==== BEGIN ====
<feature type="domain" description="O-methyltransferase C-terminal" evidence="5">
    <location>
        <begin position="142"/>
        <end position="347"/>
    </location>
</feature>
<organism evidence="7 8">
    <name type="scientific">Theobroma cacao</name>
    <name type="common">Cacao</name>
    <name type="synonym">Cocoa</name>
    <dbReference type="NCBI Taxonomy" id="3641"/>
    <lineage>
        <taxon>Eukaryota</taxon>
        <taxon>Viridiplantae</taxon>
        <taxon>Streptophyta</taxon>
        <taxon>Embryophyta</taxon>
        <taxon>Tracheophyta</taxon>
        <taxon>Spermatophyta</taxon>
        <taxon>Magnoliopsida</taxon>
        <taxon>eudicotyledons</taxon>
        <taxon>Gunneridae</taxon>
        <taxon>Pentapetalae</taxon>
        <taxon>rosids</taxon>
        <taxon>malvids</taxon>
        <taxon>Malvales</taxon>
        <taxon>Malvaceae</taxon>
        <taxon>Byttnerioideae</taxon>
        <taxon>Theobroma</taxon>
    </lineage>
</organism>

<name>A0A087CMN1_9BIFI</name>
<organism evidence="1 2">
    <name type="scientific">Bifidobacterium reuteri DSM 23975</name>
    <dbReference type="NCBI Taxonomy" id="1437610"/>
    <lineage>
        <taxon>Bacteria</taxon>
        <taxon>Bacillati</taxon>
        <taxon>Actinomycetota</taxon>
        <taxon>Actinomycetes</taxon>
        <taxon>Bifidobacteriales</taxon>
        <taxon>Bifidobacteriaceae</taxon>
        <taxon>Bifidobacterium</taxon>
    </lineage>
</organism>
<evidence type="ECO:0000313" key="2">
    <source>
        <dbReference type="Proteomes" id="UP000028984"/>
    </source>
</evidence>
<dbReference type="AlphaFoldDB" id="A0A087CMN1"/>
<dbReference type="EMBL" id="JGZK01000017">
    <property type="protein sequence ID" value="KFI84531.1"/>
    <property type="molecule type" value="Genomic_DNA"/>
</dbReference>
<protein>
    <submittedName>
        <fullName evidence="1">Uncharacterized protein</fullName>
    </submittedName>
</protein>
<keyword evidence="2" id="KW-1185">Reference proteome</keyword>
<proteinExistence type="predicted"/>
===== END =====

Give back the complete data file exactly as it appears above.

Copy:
<feature type="domain" description="O-methyltransferase C-terminal" evidence="5">
    <location>
        <begin position="142"/>
        <end position="347"/>
    </location>
</feature>
<organism evidence="7 8">
    <name type="scientific">Theobroma cacao</name>
    <name type="common">Cacao</name>
    <name type="synonym">Cocoa</name>
    <dbReference type="NCBI Taxonomy" id="3641"/>
    <lineage>
        <taxon>Eukaryota</taxon>
        <taxon>Viridiplantae</taxon>
        <taxon>Streptophyta</taxon>
        <taxon>Embryophyta</taxon>
        <taxon>Tracheophyta</taxon>
        <taxon>Spermatophyta</taxon>
        <taxon>Magnoliopsida</taxon>
        <taxon>eudicotyledons</taxon>
        <taxon>Gunneridae</taxon>
        <taxon>Pentapetalae</taxon>
        <taxon>rosids</taxon>
        <taxon>malvids</taxon>
        <taxon>Malvales</taxon>
        <taxon>Malvaceae</taxon>
        <taxon>Byttnerioideae</taxon>
        <taxon>Theobroma</taxon>
    </lineage>
</organism>

<name>A0A087CMN1_9BIFI</name>
<organism evidence="1 2">
    <name type="scientific">Bifidobacterium reuteri DSM 23975</name>
    <dbReference type="NCBI Taxonomy" id="1437610"/>
    <lineage>
        <taxon>Bacteria</taxon>
        <taxon>Bacillati</taxon>
        <taxon>Actinomycetota</taxon>
        <taxon>Actinomycetes</taxon>
        <taxon>Bifidobacteriales</taxon>
        <taxon>Bifidobacteriaceae</taxon>
        <taxon>Bifidobacterium</taxon>
    </lineage>
</organism>
<evidence type="ECO:0000313" key="2">
    <source>
        <dbReference type="Proteomes" id="UP000028984"/>
    </source>
</evidence>
<dbReference type="AlphaFoldDB" id="A0A087CMN1"/>
<dbReference type="EMBL" id="JGZK01000017">
    <property type="protein sequence ID" value="KFI84531.1"/>
    <property type="molecule type" value="Genomic_DNA"/>
</dbReference>
<protein>
    <submittedName>
        <fullName evidence="1">Uncharacterized protein</fullName>
    </submittedName>
</protein>
<keyword evidence="2" id="KW-1185">Reference proteome</keyword>
<proteinExistence type="predicted"/>